It’s Okay To Question Where Your Food Comes From

2 years, 9 months.

Dear Jack,

Especially as you become age-appropriate to read today’s PG-rated letter, I want you to always question where your food comes from. After you find out, and you decide that you still want to eat it, then, cool.

But I will always challenge you to question the ingredients and/or sources of your food.

I grew up always wondering what was really in hot dogs. (We didn’t have the Internet or YouTube back in the Eighties.)

Now that I know, I’ve learned it’s actually not as disgusting as what the FDA allows food companies to label as “natural flavoring.”

Back on February 12, 2012 (a year and 7 months ago) I wrote, “Is “Natural” Vanilla Flavoring Really From Beavers’ Anal Glands?

Granted, it’s not the most sophisticated thing I’ve ever written. I figured many people assumed I was just being a weirdo and/or a conspiracy theorist. But that post has received more Facebook likes than other particular post I have ever written: over 1,100.

Apparently, enough people out there in the world are like me, brave enough to question and investigate where our food actually comes from.

My hero in that field is Vani, A.K.A., the Food Babe. I follow her on Facebook and learned that she covered the “natural” beaver flavoring story this week!

She’s the one who earlier this year helped start that petition to Kraft, asking them to remove the toxic petroleum-based food dyes from their macaroni and cheese, as it is for their products overseas.

Since then, she has caused me to question other things, like what’s really in beer.

The Food Babe has become one of my major regular news sources for information about food and nutrition. (That’s supposed to be the FDA’s job… I think.)

Some may say that talking about this is innappropriate.

But I say it would be more innappopriate to ignore what’s really going on just for the sake of not wanting to be perceived as innappropriate. It seems grosser to learn this unfortunate information and complain that it’s innopropriate, only to keep eating it.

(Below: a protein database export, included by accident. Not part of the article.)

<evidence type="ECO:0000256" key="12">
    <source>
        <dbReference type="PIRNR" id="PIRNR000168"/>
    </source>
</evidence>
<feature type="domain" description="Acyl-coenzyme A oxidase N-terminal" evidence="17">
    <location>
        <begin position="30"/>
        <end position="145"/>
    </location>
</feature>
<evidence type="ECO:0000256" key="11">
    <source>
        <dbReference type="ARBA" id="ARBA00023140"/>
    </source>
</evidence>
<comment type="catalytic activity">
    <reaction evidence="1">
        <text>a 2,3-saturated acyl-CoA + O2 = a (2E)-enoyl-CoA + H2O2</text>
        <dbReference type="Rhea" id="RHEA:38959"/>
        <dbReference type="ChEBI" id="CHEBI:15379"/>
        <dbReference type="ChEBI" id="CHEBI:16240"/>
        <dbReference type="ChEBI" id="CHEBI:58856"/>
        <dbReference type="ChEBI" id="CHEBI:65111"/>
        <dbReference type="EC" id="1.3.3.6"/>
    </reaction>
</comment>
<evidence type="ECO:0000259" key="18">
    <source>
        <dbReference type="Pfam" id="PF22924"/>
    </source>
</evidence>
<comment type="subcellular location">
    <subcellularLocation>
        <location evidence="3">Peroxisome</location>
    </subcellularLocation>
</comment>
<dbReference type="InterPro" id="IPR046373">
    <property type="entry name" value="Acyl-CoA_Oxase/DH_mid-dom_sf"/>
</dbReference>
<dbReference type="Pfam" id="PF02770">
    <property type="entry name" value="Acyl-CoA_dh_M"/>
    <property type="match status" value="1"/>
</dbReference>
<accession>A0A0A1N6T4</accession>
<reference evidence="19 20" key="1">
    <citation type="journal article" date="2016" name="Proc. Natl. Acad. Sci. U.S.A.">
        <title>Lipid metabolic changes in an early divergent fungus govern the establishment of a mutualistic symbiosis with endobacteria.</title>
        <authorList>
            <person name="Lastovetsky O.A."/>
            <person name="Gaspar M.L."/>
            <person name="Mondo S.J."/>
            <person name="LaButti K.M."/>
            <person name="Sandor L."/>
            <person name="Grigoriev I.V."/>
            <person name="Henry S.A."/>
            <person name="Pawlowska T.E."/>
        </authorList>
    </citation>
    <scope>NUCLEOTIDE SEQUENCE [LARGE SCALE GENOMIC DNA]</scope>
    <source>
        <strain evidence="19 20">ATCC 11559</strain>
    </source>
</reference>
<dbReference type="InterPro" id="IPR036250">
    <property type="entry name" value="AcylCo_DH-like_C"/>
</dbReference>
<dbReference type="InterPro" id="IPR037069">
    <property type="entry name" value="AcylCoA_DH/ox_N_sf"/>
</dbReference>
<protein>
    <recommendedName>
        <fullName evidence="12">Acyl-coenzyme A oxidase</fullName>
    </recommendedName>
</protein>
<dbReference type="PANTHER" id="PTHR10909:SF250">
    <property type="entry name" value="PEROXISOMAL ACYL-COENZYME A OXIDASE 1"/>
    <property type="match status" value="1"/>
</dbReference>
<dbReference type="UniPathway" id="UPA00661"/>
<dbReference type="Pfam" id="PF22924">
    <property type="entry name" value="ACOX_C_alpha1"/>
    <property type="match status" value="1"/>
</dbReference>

I’m not afraid to ask questions about food. There’s nothing wrong with that.

Granted, I’m not necessarily safe to talk about these things on Facebook. I learned that the hard way earlier this summer when, in an effort to figure out the science behind why my constant sinus pressure and heavy mucus production (of 21 straight years) cleared up  immediately after I stopped eating dairy 6 months ago, I genuinely asked if there is already mucus in cows’ milk when people consume it.

That’s when I learned that politics, religion, and food are in the same category. They’re equally sensitive (and often, devisive) topics.

Still, I’m asking plenty of questions about our food everyday; and for better or worse, I’m learning a lot.

Yes, we’ve now become very serious about buying non-GMO and organic foods as much as possible. We don’t trust our health to corporations and their mysterious science-project types of ingredients.

We have control of the situation… by being brave enough to ask where our food really comes from and what effect it has on our bodies. Then we simply vote our beliefs with what shows up on our grocery bill each week.

Let the free market decide what is too disgusting to eat. Let us be the weird ones, if need be.





Note: This is an opinion piece of the author and does not reflect Parents magazine or the medical establishment.

Photo: Food Babe.


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